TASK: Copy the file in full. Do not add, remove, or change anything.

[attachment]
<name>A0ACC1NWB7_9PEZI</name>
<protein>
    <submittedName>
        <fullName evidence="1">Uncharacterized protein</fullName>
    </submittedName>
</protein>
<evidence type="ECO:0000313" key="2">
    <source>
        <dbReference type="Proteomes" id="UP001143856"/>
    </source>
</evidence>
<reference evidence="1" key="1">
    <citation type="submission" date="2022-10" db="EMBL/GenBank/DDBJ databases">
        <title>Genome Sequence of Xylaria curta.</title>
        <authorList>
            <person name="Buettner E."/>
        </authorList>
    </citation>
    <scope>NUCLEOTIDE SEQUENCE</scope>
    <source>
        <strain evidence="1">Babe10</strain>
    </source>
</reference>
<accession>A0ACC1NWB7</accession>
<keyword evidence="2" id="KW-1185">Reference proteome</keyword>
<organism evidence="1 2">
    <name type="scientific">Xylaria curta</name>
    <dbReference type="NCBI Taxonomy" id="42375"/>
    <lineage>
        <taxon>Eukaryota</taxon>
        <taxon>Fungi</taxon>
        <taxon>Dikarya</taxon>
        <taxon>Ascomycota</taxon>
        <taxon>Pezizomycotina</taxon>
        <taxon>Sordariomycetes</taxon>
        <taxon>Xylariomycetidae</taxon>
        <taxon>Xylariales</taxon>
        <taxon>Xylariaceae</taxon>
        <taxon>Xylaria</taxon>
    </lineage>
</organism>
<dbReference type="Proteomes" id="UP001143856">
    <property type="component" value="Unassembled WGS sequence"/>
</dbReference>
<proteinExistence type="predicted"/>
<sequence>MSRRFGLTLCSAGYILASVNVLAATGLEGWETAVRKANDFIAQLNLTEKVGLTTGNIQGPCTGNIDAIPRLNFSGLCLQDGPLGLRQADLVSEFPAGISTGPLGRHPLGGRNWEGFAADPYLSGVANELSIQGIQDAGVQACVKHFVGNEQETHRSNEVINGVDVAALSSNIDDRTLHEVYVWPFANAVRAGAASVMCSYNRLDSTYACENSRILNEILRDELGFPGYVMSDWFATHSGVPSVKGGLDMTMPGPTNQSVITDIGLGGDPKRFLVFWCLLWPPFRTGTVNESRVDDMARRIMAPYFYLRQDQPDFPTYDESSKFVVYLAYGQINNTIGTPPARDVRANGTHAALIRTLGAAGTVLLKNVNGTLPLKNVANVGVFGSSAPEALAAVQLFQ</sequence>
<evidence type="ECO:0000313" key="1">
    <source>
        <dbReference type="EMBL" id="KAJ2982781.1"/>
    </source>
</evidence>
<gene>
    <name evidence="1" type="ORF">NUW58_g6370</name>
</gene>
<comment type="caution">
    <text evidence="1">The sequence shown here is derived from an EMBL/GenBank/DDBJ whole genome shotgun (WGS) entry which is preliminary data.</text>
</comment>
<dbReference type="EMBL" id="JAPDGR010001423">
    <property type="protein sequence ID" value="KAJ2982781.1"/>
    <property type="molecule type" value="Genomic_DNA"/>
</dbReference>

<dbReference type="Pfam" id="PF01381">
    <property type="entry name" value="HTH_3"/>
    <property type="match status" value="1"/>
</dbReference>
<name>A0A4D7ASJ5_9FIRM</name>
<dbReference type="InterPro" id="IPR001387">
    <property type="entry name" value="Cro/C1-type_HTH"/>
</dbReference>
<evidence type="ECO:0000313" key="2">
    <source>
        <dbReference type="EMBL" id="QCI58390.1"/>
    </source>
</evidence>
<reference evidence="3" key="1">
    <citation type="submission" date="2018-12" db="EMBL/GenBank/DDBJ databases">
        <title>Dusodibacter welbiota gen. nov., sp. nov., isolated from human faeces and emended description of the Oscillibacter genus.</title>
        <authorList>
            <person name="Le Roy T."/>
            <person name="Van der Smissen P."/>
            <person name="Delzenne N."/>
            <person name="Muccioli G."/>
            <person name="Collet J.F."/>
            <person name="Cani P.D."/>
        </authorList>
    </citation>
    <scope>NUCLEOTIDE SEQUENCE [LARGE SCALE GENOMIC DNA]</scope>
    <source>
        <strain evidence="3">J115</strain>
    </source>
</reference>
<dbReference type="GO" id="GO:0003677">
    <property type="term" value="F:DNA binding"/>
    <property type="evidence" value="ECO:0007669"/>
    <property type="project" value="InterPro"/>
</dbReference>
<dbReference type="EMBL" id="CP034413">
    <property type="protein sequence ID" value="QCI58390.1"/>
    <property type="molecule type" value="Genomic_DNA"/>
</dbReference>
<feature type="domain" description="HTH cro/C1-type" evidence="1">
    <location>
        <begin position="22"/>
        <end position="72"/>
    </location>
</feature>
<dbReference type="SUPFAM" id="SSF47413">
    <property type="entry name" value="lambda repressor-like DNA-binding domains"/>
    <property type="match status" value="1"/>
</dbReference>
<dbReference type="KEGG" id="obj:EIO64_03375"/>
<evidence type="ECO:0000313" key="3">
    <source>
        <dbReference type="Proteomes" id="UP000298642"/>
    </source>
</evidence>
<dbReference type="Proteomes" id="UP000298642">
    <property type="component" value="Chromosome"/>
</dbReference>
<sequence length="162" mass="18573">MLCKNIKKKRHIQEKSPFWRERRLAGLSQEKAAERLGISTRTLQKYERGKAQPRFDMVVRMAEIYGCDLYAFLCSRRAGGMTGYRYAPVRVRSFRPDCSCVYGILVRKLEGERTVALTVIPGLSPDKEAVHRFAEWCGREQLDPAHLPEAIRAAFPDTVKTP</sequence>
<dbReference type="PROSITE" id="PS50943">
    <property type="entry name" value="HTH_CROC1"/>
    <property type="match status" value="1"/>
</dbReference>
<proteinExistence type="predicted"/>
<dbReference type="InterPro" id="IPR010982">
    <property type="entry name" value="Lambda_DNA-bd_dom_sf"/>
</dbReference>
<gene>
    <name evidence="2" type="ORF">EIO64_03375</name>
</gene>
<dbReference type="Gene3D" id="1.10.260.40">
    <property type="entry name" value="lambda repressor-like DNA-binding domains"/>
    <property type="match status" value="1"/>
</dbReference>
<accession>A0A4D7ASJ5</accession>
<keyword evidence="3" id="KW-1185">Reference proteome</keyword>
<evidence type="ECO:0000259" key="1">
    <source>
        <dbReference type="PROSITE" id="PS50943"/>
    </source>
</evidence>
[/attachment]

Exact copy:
<name>A0ACC1NWB7_9PEZI</name>
<protein>
    <submittedName>
        <fullName evidence="1">Uncharacterized protein</fullName>
    </submittedName>
</protein>
<evidence type="ECO:0000313" key="2">
    <source>
        <dbReference type="Proteomes" id="UP001143856"/>
    </source>
</evidence>
<reference evidence="1" key="1">
    <citation type="submission" date="2022-10" db="EMBL/GenBank/DDBJ databases">
        <title>Genome Sequence of Xylaria curta.</title>
        <authorList>
            <person name="Buettner E."/>
        </authorList>
    </citation>
    <scope>NUCLEOTIDE SEQUENCE</scope>
    <source>
        <strain evidence="1">Babe10</strain>
    </source>
</reference>
<accession>A0ACC1NWB7</accession>
<keyword evidence="2" id="KW-1185">Reference proteome</keyword>
<organism evidence="1 2">
    <name type="scientific">Xylaria curta</name>
    <dbReference type="NCBI Taxonomy" id="42375"/>
    <lineage>
        <taxon>Eukaryota</taxon>
        <taxon>Fungi</taxon>
        <taxon>Dikarya</taxon>
        <taxon>Ascomycota</taxon>
        <taxon>Pezizomycotina</taxon>
        <taxon>Sordariomycetes</taxon>
        <taxon>Xylariomycetidae</taxon>
        <taxon>Xylariales</taxon>
        <taxon>Xylariaceae</taxon>
        <taxon>Xylaria</taxon>
    </lineage>
</organism>
<dbReference type="Proteomes" id="UP001143856">
    <property type="component" value="Unassembled WGS sequence"/>
</dbReference>
<proteinExistence type="predicted"/>
<sequence>MSRRFGLTLCSAGYILASVNVLAATGLEGWETAVRKANDFIAQLNLTEKVGLTTGNIQGPCTGNIDAIPRLNFSGLCLQDGPLGLRQADLVSEFPAGISTGPLGRHPLGGRNWEGFAADPYLSGVANELSIQGIQDAGVQACVKHFVGNEQETHRSNEVINGVDVAALSSNIDDRTLHEVYVWPFANAVRAGAASVMCSYNRLDSTYACENSRILNEILRDELGFPGYVMSDWFATHSGVPSVKGGLDMTMPGPTNQSVITDIGLGGDPKRFLVFWCLLWPPFRTGTVNESRVDDMARRIMAPYFYLRQDQPDFPTYDESSKFVVYLAYGQINNTIGTPPARDVRANGTHAALIRTLGAAGTVLLKNVNGTLPLKNVANVGVFGSSAPEALAAVQLFQ</sequence>
<evidence type="ECO:0000313" key="1">
    <source>
        <dbReference type="EMBL" id="KAJ2982781.1"/>
    </source>
</evidence>
<gene>
    <name evidence="1" type="ORF">NUW58_g6370</name>
</gene>
<comment type="caution">
    <text evidence="1">The sequence shown here is derived from an EMBL/GenBank/DDBJ whole genome shotgun (WGS) entry which is preliminary data.</text>
</comment>
<dbReference type="EMBL" id="JAPDGR010001423">
    <property type="protein sequence ID" value="KAJ2982781.1"/>
    <property type="molecule type" value="Genomic_DNA"/>
</dbReference>

<dbReference type="Pfam" id="PF01381">
    <property type="entry name" value="HTH_3"/>
    <property type="match status" value="1"/>
</dbReference>
<name>A0A4D7ASJ5_9FIRM</name>
<dbReference type="InterPro" id="IPR001387">
    <property type="entry name" value="Cro/C1-type_HTH"/>
</dbReference>
<evidence type="ECO:0000313" key="2">
    <source>
        <dbReference type="EMBL" id="QCI58390.1"/>
    </source>
</evidence>
<reference evidence="3" key="1">
    <citation type="submission" date="2018-12" db="EMBL/GenBank/DDBJ databases">
        <title>Dusodibacter welbiota gen. nov., sp. nov., isolated from human faeces and emended description of the Oscillibacter genus.</title>
        <authorList>
            <person name="Le Roy T."/>
            <person name="Van der Smissen P."/>
            <person name="Delzenne N."/>
            <person name="Muccioli G."/>
            <person name="Collet J.F."/>
            <person name="Cani P.D."/>
        </authorList>
    </citation>
    <scope>NUCLEOTIDE SEQUENCE [LARGE SCALE GENOMIC DNA]</scope>
    <source>
        <strain evidence="3">J115</strain>
    </source>
</reference>
<dbReference type="GO" id="GO:0003677">
    <property type="term" value="F:DNA binding"/>
    <property type="evidence" value="ECO:0007669"/>
    <property type="project" value="InterPro"/>
</dbReference>
<dbReference type="EMBL" id="CP034413">
    <property type="protein sequence ID" value="QCI58390.1"/>
    <property type="molecule type" value="Genomic_DNA"/>
</dbReference>
<feature type="domain" description="HTH cro/C1-type" evidence="1">
    <location>
        <begin position="22"/>
        <end position="72"/>
    </location>
</feature>
<dbReference type="SUPFAM" id="SSF47413">
    <property type="entry name" value="lambda repressor-like DNA-binding domains"/>
    <property type="match status" value="1"/>
</dbReference>
<dbReference type="KEGG" id="obj:EIO64_03375"/>
<evidence type="ECO:0000313" key="3">
    <source>
        <dbReference type="Proteomes" id="UP000298642"/>
    </source>
</evidence>
<dbReference type="Proteomes" id="UP000298642">
    <property type="component" value="Chromosome"/>
</dbReference>
<sequence length="162" mass="18573">MLCKNIKKKRHIQEKSPFWRERRLAGLSQEKAAERLGISTRTLQKYERGKAQPRFDMVVRMAEIYGCDLYAFLCSRRAGGMTGYRYAPVRVRSFRPDCSCVYGILVRKLEGERTVALTVIPGLSPDKEAVHRFAEWCGREQLDPAHLPEAIRAAFPDTVKTP</sequence>
<dbReference type="PROSITE" id="PS50943">
    <property type="entry name" value="HTH_CROC1"/>
    <property type="match status" value="1"/>
</dbReference>
<proteinExistence type="predicted"/>
<dbReference type="InterPro" id="IPR010982">
    <property type="entry name" value="Lambda_DNA-bd_dom_sf"/>
</dbReference>
<gene>
    <name evidence="2" type="ORF">EIO64_03375</name>
</gene>
<dbReference type="Gene3D" id="1.10.260.40">
    <property type="entry name" value="lambda repressor-like DNA-binding domains"/>
    <property type="match status" value="1"/>
</dbReference>
<accession>A0A4D7ASJ5</accession>
<keyword evidence="3" id="KW-1185">Reference proteome</keyword>
<evidence type="ECO:0000259" key="1">
    <source>
        <dbReference type="PROSITE" id="PS50943"/>
    </source>
</evidence>